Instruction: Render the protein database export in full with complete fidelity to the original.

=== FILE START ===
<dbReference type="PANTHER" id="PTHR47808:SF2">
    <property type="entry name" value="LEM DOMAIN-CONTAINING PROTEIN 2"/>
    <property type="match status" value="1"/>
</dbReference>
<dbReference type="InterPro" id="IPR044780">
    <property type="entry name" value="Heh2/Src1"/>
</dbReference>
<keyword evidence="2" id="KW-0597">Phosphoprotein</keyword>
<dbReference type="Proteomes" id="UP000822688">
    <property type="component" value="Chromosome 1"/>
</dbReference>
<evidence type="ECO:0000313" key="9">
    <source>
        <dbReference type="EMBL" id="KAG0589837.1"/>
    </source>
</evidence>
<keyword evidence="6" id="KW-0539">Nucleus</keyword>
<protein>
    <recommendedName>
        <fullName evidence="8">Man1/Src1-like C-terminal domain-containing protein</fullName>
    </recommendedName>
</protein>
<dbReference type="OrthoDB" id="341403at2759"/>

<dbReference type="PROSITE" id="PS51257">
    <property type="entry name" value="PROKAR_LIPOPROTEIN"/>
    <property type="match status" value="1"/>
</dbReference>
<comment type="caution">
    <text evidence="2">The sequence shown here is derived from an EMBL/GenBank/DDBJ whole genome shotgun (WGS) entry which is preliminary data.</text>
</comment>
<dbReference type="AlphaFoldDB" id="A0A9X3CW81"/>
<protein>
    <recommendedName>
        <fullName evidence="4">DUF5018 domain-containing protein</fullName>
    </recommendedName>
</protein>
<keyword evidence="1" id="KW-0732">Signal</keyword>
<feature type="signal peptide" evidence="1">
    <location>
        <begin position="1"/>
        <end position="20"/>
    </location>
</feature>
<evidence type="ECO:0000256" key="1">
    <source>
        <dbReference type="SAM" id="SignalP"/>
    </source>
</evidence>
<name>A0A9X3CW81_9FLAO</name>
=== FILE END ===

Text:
<dbReference type="PANTHER" id="PTHR47808:SF2">
    <property type="entry name" value="LEM DOMAIN-CONTAINING PROTEIN 2"/>
    <property type="match status" value="1"/>
</dbReference>
<dbReference type="InterPro" id="IPR044780">
    <property type="entry name" value="Heh2/Src1"/>
</dbReference>
<keyword evidence="2" id="KW-0597">Phosphoprotein</keyword>
<dbReference type="Proteomes" id="UP000822688">
    <property type="component" value="Chromosome 1"/>
</dbReference>
<evidence type="ECO:0000313" key="9">
    <source>
        <dbReference type="EMBL" id="KAG0589837.1"/>
    </source>
</evidence>
<keyword evidence="6" id="KW-0539">Nucleus</keyword>
<protein>
    <recommendedName>
        <fullName evidence="8">Man1/Src1-like C-terminal domain-containing protein</fullName>
    </recommendedName>
</protein>
<dbReference type="OrthoDB" id="341403at2759"/>

<dbReference type="PROSITE" id="PS51257">
    <property type="entry name" value="PROKAR_LIPOPROTEIN"/>
    <property type="match status" value="1"/>
</dbReference>
<comment type="caution">
    <text evidence="2">The sequence shown here is derived from an EMBL/GenBank/DDBJ whole genome shotgun (WGS) entry which is preliminary data.</text>
</comment>
<dbReference type="AlphaFoldDB" id="A0A9X3CW81"/>
<protein>
    <recommendedName>
        <fullName evidence="4">DUF5018 domain-containing protein</fullName>
    </recommendedName>
</protein>
<keyword evidence="1" id="KW-0732">Signal</keyword>
<feature type="signal peptide" evidence="1">
    <location>
        <begin position="1"/>
        <end position="20"/>
    </location>
</feature>
<evidence type="ECO:0000256" key="1">
    <source>
        <dbReference type="SAM" id="SignalP"/>
    </source>
</evidence>
<name>A0A9X3CW81_9FLAO</name>